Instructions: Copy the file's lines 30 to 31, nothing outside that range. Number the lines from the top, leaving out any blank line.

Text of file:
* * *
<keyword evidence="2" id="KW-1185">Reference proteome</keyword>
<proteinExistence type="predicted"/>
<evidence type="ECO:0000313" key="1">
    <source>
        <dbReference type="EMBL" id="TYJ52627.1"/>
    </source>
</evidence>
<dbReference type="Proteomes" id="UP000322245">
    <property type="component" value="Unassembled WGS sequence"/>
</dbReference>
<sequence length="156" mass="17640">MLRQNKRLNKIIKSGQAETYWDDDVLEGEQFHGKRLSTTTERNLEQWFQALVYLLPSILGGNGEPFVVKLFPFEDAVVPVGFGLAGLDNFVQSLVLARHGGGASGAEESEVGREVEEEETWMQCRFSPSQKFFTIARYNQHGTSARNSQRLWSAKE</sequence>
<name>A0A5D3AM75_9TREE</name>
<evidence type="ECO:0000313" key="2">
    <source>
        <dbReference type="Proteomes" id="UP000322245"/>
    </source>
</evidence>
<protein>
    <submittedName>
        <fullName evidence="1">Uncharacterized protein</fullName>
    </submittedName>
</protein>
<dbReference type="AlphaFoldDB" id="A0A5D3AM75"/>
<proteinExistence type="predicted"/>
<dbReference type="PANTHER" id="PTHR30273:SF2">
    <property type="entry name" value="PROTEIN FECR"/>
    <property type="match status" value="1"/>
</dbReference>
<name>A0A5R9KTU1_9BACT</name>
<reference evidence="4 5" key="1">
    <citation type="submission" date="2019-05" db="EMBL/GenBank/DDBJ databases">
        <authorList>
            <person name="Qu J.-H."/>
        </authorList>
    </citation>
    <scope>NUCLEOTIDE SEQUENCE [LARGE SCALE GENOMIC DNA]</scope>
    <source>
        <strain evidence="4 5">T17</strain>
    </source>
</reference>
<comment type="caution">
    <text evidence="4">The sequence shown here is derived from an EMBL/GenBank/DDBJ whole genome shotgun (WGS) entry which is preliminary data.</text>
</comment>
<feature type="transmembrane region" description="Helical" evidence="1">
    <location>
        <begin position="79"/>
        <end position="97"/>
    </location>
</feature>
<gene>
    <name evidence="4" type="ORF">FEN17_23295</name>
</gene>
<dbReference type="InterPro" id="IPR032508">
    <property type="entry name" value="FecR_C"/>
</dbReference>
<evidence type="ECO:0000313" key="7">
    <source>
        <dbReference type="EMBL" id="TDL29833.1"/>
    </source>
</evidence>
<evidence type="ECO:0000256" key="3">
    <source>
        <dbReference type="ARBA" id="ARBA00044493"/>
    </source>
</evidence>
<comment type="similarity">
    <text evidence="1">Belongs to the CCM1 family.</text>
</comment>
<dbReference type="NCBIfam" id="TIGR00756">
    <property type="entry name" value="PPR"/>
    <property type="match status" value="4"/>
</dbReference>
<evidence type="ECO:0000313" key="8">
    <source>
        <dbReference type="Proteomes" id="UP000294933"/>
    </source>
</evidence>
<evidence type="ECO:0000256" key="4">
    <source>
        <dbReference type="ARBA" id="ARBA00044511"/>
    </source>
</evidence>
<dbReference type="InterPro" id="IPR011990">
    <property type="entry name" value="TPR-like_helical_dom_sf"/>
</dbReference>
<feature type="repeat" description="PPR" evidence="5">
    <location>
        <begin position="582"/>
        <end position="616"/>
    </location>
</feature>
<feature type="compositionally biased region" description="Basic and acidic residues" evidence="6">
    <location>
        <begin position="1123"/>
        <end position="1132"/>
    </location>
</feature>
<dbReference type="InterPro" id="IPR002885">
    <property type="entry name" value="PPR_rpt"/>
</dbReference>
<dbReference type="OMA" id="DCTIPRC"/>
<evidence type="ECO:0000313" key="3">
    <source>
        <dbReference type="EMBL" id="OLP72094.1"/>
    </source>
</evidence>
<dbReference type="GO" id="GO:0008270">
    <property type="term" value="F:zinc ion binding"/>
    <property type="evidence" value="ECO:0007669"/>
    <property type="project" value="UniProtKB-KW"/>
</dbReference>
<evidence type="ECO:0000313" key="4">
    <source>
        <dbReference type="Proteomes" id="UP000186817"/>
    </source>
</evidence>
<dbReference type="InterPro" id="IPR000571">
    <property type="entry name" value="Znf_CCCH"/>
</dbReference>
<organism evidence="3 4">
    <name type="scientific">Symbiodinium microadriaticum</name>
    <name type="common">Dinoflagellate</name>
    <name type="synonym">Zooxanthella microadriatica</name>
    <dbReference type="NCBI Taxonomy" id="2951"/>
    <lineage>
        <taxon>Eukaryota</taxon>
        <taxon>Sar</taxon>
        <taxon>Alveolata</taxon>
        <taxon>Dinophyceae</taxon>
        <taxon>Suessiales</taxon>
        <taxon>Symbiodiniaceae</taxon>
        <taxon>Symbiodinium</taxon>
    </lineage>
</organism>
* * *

<reference evidence="4 5" key="1">
    <citation type="submission" date="2019-05" db="EMBL/GenBank/DDBJ databases">